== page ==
This chapter discusses one of the most important incarnations of Software-Defined Networking (SDN) for clouds and data centers: Network Virtualization Overlay (NVO).
Chapter 10 introduced the Edge Forwarder concept in detail. Now, let’s have another look at it from a functional and service-centric perspective. In the context of NVO, Edge Forwarders support multitenancy by implementing flexible network policies that rely on an overlay transport mechanism. You should know that this is basically the definition of a VPN; thus in this chapter, Edge Forwarders are actually VPN Forwarders.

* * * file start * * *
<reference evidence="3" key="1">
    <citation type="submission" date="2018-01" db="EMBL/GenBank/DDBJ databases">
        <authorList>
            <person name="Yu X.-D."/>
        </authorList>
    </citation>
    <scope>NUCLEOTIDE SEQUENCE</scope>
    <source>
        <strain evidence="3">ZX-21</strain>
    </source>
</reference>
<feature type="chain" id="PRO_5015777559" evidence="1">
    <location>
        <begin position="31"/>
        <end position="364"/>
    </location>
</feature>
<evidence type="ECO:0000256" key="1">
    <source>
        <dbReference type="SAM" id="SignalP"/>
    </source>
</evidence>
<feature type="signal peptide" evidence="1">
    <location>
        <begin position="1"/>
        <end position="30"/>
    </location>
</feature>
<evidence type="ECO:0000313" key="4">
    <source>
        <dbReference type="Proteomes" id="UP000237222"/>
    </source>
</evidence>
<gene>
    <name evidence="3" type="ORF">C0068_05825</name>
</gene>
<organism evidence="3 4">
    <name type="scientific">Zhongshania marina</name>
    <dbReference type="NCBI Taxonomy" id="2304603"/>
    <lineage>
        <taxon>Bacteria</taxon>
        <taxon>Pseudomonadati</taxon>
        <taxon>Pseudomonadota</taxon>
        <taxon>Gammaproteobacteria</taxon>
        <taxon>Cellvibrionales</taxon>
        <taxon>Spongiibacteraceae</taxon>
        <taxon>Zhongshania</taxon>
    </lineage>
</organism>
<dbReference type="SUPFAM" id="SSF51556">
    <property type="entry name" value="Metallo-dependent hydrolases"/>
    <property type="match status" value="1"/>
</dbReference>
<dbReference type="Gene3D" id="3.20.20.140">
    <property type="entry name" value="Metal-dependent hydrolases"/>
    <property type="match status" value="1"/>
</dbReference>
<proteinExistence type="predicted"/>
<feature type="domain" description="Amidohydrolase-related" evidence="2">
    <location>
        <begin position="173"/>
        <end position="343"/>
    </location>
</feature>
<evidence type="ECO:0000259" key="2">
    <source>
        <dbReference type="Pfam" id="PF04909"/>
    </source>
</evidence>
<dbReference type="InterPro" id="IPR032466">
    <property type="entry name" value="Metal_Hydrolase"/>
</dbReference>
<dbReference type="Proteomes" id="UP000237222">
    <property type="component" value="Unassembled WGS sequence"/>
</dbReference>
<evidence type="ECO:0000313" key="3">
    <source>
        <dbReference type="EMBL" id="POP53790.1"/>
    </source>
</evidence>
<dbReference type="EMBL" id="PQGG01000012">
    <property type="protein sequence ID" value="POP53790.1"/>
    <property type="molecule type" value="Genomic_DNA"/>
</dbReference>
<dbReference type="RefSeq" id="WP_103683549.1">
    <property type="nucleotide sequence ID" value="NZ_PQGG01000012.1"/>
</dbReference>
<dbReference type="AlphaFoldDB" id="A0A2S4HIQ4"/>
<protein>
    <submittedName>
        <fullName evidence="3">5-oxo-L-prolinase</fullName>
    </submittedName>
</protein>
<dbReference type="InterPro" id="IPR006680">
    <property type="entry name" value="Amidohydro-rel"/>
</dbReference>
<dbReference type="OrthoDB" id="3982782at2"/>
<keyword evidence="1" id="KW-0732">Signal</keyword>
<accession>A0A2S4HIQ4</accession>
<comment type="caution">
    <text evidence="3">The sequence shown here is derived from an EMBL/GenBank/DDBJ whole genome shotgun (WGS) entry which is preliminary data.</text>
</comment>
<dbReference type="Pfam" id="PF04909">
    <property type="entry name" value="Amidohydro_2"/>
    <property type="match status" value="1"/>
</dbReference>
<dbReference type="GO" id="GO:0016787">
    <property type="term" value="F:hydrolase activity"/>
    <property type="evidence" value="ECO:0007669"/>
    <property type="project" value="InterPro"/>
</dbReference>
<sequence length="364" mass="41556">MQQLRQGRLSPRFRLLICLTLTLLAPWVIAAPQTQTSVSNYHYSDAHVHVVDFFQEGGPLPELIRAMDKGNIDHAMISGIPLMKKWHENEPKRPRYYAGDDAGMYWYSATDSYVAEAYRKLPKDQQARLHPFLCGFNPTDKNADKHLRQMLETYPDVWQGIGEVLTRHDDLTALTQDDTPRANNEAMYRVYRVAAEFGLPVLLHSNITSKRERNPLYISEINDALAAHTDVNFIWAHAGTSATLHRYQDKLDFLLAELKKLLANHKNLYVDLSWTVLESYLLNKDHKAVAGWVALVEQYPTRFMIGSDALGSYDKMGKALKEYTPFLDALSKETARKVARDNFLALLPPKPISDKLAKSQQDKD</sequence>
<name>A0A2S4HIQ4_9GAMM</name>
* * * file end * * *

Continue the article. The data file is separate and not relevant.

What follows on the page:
One type of VPN Forwarder, network devices that implement L3 VPNs and L2 VPNs, has already been the subject of many pages in the first part of this book. These PE routers can run in dedicated physical platforms, or virtualized in a container, or as a VM in a hypervisor, or even directly on a bare-metal server. Anyway, physical or virtual, they perform the same function—of course, performance differs.
This chapter focuses on two other VPN Forwarder types:
Host operating system (OS) that implements virtual networks (VNs) while acting at the same time as a Hypervisor or as a Container Engine. As you are about to see, this is not the same as a network OS running on a virtual machine (VM). From the computing perspective, it is lower in the stack and hence more native. But these approaches are not mutually exclusive; actually, they combine nicely in Network Functions ...